Compliance Updater - August 2022
A summary of key compliance stories around the globe in August.
- SEC charges eleven people over $300m crypto Ponzi scheme.
- Renowned City figure fined £80,000 for disclosing inside information.
- Credit Suisse in legal fight with SoftBank.
- Entain faces £17m fine for “serious failures” including AML.
- BaFin says German auditors are too close to clients.
- Singapore fines Noble $9.1m over “misleading information”.
- Wise UAE subsidiary fined $360k over money laundering control failures.
- Morgan Stanley places lawyer on US equity syndications desk over block trading concerns.
SEC charges eleven people over $300m crypto Ponzi scheme.
The US Securities Exchange Commission (SEC) charged eleven people involved in an alleged cryptocurrency pyramid scheme known as Forsage. Forsage raised around $300m and investors earned compensation from people they recruit and other later investors.
Renowned City figure fined £80,000 for disclosing inside information.
Former chief executive of Vodafone, Sir Christopher Gent, was fined £80,000 by the UK’s Financial Conduct Authority (FCA) for unlawfully disclosing inside information. The information related to the retirement of the CEO at medical equipment maker ConvaTec where Sir Christopher was chair. Sir Christopher revealed plans to two of ConvaTec’s main shareholders at least two days before the public announcement.
Credit Suisse in legal fight with SoftBank.
Credit Suisse applied to the UK courts to start legal proceedings against Japanese tech investment group SoftBank to recoup $440m of its clients’ money lent via Greensill Capital to Katerra. Katerra is a US engineering business owned by SoftBank that filed for bankruptcy last year. The Swiss bank alleges that SoftBank was aware of the planned restructuring in advance of the loan.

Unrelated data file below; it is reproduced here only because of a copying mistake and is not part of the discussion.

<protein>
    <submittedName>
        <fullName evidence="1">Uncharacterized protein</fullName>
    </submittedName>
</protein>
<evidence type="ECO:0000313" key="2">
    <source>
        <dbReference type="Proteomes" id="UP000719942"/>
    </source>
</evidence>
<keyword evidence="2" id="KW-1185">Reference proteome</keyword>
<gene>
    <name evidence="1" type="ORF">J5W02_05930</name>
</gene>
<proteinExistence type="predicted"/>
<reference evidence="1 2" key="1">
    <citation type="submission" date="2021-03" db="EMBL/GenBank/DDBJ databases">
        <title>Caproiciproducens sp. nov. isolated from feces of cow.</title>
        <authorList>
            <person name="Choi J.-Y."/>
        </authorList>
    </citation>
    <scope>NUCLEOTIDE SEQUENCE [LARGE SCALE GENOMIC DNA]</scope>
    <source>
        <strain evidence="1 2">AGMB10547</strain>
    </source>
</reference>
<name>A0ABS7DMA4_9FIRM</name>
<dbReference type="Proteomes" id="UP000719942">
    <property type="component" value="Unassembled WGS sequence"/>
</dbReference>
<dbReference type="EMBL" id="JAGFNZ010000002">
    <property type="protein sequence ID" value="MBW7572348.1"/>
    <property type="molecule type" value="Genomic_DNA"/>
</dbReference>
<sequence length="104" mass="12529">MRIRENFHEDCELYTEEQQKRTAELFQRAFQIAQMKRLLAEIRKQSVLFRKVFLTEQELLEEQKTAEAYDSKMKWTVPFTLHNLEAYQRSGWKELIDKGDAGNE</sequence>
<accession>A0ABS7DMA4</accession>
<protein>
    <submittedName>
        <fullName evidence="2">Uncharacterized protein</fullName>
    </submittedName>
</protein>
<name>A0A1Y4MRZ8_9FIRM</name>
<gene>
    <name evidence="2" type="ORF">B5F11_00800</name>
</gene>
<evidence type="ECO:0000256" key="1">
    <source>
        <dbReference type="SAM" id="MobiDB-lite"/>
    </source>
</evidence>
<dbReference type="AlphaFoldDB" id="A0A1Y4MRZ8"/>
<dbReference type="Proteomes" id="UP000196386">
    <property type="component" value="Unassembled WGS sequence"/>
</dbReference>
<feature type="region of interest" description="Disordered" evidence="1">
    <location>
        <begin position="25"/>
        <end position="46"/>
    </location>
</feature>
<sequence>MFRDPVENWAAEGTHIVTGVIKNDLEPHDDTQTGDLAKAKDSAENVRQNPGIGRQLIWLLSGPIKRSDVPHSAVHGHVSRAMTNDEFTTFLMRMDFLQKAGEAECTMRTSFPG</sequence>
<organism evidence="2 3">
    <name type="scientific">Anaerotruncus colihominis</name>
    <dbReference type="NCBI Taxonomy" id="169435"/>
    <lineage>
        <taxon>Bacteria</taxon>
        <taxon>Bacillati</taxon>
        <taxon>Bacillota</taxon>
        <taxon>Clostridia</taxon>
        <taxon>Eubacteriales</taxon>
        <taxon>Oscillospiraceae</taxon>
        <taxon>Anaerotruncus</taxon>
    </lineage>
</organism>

Entain faces £17m fine for “serious failures” including AML.
Entain, the gambling company that owns Ladbrokes and Coral, was fined £17m - £14m for its website operations and £3m for its betting shops – for serious failings in its anti-money laundering processes and safer gambling efforts. The UK’s Gambling Commission fine covered the period from December 2019 to October 2020 and mentioned how Entain allowed one customer to deposit up to £742,000 over a fourteen-month period without carrying out appropriate source of funds checks.
BaFin says German auditors are too close to clients.
As BaFin took over from the Wirecard-discredited German Financial Reporting Enforcement Panel, it immediately took a swipe at the cosiness between auditor and client. The newly appointed head of accounting regulation at BaFin talked about “audit teams who are left unchanged for years”, audit firms who “do not rotate” and the need for professional scepticism to be “emphasised more”.
Singapore fines Noble $9.1m over “misleading information”.
Commodities trader Noble was fined $9.1m by Singapore’s accounting authority for “misleading information” in its financial statements after a probe that took almost four years to complete.
Wise UAE subsidiary fined $360k over money laundering control failures.
A subsidiary of payments app Wise called Wise Nuqud was fined $360k by the Financial Services Regulatory Authority of the Abu Dhabi Global Market in the UAE. The fine was for failures in its anti-money laundering controls and included only carrying out enhanced due diligence for high-risk customers after establishing a business relationship and overlooking a failure to consider customer nationality in its risk assessments. It appeared that no actual instances of money laundering resulted from the failures and the fine was reduced by twenty per cent because Wise did not dispute the penalty and agreed to settle at the earliest opportunity.
Morgan Stanley places lawyer on US equity syndications desk over block trading concerns.
Morgan Stanley has placed an internal lawyer on the US equity syndications desk to make sure that block trades are handled appropriately. Block trades – bulk sales, often for clients, that are big enough to move prices – are being looked into by the US Department of Justice and SEC concerned about some investors being given advance warning of the trades.